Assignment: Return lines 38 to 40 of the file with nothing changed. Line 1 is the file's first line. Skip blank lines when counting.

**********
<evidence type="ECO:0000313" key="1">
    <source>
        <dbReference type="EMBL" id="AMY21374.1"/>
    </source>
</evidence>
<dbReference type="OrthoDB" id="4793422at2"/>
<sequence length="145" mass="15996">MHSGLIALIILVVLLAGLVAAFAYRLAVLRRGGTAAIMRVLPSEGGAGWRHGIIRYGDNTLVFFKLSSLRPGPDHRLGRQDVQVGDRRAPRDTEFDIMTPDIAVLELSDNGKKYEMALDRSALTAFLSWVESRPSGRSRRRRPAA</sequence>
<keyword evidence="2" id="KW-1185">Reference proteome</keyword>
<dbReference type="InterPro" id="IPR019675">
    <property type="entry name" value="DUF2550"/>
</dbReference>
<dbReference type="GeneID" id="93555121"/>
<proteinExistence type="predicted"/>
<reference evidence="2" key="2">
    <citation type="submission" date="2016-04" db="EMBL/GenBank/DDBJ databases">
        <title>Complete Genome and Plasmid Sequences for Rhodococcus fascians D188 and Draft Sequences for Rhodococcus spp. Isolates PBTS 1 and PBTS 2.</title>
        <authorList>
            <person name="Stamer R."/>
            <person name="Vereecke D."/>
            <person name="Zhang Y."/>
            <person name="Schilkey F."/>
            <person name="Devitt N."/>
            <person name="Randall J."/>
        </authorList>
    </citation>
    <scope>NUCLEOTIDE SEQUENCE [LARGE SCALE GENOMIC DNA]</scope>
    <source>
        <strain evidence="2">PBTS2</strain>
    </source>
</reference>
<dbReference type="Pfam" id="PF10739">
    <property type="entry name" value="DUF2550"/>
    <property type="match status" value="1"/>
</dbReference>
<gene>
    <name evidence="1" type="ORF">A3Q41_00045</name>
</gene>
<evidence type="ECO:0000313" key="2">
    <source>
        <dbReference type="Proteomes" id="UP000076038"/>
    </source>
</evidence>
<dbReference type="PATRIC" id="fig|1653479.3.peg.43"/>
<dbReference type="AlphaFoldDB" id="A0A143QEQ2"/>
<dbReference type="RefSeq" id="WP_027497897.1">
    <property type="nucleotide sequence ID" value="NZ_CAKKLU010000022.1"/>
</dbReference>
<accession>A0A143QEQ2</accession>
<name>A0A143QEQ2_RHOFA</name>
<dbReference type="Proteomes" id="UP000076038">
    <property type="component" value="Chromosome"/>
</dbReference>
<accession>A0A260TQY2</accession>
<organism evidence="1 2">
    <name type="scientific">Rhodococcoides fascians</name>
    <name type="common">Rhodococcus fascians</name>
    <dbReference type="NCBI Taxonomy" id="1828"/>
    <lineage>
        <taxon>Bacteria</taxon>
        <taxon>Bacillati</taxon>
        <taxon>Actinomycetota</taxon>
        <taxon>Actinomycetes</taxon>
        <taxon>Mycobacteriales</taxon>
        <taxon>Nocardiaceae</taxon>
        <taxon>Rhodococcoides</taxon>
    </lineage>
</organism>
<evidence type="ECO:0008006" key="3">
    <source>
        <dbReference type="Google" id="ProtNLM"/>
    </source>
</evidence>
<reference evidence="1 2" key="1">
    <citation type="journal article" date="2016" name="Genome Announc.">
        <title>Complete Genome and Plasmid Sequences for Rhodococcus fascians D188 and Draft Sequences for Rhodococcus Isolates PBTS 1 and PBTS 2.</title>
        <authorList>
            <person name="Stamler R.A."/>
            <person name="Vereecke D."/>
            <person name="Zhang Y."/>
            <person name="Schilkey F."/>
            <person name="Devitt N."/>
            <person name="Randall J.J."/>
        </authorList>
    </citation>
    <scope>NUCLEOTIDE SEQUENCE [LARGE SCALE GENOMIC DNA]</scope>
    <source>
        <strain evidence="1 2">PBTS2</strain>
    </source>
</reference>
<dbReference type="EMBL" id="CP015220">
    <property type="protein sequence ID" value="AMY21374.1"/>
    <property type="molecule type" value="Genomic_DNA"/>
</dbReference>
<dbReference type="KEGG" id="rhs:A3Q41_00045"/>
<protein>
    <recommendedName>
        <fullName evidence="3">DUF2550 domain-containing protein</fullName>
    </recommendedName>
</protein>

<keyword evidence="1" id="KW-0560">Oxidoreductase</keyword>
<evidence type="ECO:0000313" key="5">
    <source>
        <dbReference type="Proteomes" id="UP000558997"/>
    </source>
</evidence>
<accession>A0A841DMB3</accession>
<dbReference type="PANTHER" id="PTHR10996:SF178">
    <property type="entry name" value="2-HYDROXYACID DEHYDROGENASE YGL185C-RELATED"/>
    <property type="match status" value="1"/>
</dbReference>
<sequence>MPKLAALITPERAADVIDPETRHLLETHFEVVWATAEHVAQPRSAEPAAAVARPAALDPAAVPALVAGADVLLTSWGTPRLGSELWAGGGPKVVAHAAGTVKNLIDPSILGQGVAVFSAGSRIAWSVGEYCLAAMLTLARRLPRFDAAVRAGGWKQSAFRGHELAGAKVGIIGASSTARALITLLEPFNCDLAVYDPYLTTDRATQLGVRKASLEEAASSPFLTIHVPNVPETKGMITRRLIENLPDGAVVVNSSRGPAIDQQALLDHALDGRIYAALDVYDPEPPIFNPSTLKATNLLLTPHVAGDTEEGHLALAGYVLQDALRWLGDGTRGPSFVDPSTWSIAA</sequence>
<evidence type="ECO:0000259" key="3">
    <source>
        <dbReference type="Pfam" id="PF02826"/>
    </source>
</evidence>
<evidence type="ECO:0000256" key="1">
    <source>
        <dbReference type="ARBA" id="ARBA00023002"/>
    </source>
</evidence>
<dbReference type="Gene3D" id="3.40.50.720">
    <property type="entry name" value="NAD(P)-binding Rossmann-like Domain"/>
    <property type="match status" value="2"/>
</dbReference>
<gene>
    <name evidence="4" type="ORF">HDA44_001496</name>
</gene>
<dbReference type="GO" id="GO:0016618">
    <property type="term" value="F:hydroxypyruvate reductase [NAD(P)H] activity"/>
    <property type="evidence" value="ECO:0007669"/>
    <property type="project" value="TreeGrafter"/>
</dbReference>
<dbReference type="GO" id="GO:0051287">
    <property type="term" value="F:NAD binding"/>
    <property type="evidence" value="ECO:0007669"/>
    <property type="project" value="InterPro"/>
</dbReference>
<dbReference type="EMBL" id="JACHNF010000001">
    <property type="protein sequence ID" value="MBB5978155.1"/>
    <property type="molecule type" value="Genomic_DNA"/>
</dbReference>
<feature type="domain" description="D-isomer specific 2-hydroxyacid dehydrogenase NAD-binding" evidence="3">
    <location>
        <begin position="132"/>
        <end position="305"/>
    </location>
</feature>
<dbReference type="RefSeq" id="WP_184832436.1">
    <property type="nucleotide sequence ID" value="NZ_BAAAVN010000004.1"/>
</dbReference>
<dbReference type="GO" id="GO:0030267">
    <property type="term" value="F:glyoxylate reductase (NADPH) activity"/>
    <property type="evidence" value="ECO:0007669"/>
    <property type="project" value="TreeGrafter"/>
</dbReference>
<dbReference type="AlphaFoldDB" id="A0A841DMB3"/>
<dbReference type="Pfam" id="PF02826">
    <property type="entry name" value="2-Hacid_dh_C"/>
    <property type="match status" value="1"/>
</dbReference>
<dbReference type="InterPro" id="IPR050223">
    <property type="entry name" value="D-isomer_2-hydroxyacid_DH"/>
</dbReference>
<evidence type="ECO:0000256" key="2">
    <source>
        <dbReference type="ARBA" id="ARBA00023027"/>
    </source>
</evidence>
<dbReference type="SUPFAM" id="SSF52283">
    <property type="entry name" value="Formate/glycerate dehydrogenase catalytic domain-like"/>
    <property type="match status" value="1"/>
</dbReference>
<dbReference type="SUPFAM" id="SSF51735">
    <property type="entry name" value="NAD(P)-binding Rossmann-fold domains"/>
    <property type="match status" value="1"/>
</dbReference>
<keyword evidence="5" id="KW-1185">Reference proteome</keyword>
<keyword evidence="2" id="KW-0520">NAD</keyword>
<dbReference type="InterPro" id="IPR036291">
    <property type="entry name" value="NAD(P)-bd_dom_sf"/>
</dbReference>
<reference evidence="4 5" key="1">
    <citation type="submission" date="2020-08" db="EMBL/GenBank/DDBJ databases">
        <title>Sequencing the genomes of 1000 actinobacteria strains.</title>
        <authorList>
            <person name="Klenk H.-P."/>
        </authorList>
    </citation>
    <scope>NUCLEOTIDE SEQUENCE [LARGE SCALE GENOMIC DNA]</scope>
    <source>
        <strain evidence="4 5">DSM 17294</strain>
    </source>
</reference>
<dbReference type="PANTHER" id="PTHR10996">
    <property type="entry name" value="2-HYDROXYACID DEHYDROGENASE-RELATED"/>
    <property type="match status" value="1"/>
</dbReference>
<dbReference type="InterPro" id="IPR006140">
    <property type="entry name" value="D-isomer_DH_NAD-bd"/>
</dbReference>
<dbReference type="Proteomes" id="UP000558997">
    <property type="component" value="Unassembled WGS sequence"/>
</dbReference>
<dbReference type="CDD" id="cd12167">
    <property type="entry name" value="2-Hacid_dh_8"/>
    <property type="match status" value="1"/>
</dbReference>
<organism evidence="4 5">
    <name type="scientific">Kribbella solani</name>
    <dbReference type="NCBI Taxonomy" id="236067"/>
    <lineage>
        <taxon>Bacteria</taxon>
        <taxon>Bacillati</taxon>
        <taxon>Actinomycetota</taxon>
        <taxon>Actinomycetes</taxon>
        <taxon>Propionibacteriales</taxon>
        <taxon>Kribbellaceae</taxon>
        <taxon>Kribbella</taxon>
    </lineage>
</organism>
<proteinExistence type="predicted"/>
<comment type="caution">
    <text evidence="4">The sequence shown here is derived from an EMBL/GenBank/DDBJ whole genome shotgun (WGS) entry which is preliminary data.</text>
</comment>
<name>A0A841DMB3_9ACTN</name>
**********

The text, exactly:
<evidence type="ECO:0000313" key="2">
    <source>
        <dbReference type="Proteomes" id="UP000076038"/>